“I once had a sparrow alight upon my shoulder for a moment, while I was hoeing in a village garden, and I felt that I was more distinguished by that circumstance that I should have been by any epaulet I could have worn.” – Henry David Thoreau
Sunday… late. I have been assembling this over the last couple of days, and found a new poet in the process. Sweet Reward. I think you might like the selections of this entry.
On The Menu:
Solar Fields – The Road To Nothingness
Henry David Thoreau Quotes
The Tale Of The Hashish Eater & The Tale Of Two Hashish Eaters
The Poetry Of Yahia Lababidi
Yahia Lababidi Biography
Solar Fields – Dust
Solar Fields – The Road To Nothingness (with thanks to Lizard Jah….)
Henry David Thoreau Quotes:
“A man is rich in proportion to the number of things he can afford to let alone.”
“Any fool can make a rule, and any fool will mind it.”
“As if you could kill time without injuring eternity.”
“Be true to your work, your word, and your friend.”
“Books are the carriers of civilization. Without books, history is silent, literature dumb, science crippled, thought and speculation at a standstill. I think that there is nothing, not even crime, more opposed to poetry, to philosophy, ay, to life itself than this incessant business.”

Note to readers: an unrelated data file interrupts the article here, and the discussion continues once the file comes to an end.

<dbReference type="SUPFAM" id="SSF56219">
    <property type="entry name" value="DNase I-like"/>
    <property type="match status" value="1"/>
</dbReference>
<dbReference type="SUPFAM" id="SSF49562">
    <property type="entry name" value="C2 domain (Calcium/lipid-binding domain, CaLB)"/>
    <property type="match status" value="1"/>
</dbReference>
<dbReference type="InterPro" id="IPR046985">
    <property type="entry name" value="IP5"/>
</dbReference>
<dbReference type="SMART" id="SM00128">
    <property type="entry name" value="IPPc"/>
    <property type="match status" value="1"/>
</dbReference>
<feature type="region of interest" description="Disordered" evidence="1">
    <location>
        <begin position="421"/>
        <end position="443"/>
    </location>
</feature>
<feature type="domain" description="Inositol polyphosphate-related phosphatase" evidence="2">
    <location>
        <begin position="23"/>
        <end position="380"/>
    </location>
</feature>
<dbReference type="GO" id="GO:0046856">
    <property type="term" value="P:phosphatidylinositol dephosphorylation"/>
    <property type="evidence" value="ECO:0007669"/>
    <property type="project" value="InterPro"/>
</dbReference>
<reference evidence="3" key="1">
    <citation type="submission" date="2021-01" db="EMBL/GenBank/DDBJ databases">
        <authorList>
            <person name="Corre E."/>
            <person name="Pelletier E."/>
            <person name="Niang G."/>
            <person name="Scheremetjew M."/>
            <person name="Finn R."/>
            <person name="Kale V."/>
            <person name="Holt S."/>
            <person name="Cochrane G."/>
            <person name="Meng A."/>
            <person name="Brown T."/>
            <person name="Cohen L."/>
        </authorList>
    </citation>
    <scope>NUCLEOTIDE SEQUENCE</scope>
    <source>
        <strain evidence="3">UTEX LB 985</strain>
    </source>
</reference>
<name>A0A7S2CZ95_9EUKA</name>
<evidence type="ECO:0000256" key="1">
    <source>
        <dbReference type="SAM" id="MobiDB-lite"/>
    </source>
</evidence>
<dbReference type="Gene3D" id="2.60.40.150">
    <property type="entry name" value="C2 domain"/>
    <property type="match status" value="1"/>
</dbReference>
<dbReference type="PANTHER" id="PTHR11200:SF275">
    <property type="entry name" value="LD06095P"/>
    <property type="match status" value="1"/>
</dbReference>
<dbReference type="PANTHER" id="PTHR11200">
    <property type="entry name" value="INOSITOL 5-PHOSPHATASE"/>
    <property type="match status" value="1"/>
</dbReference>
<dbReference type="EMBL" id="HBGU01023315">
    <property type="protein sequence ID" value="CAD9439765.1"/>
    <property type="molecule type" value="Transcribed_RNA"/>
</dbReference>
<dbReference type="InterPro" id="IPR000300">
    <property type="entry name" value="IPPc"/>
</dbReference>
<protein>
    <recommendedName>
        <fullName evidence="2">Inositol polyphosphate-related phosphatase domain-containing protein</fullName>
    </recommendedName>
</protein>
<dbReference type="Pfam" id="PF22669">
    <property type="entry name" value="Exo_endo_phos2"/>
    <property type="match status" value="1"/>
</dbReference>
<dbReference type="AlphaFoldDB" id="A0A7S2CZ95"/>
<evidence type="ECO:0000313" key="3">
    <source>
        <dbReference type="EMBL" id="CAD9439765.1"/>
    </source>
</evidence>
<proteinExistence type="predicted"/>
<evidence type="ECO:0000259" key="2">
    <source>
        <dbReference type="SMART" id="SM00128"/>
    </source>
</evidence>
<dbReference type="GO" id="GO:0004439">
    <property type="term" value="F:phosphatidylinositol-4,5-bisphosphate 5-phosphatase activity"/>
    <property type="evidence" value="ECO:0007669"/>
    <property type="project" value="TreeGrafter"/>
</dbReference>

“Cultivate the habit of early rising. It is unwise to keep the head long on a level with the feet.”
“Do not be too moral. You may cheat yourself out of much life. Aim above morality. Be not simply good; be good for something.”
….Then said she, “Know that I mean to pass this night with thee, that I may tell thee what talk I have heard and console thee with stories of many passion-distraughts whom love hath made sick.” “Nay,” quoth he, “Rather tell me a tale that will gladden my heart and gar my cares depart.” “With joy and good will,” answered she; then she took seat by his side (and that poniard under her dress) and began to say: — Know thou that the pleasantest thing my ears ever heard was
The Tale Of THe Hashish Eater
A certain man loved fair women, and spent his substance on them, till he became so poor that nothing remained to him; the world was straitened upon him and he used to go about the market-streets begging his daily bread. Once upon a time as he went along, behold, a bit of iron nail pierced his finger and drew blood; so he sat down and, wiping away the blood, bound up his finger. Then he arose crying out, and fared forwards till he came to a Hammam and entering took off his clothes, and when he looked about him he found it clean and empty. So he sat him down by the fountain-basin, and ceased not pouring water on his head, till he was tired. —- And Sharazad perceived the dawn of day and ceased to say her permitted say.
When it was the One Hundred and Forty-third Night,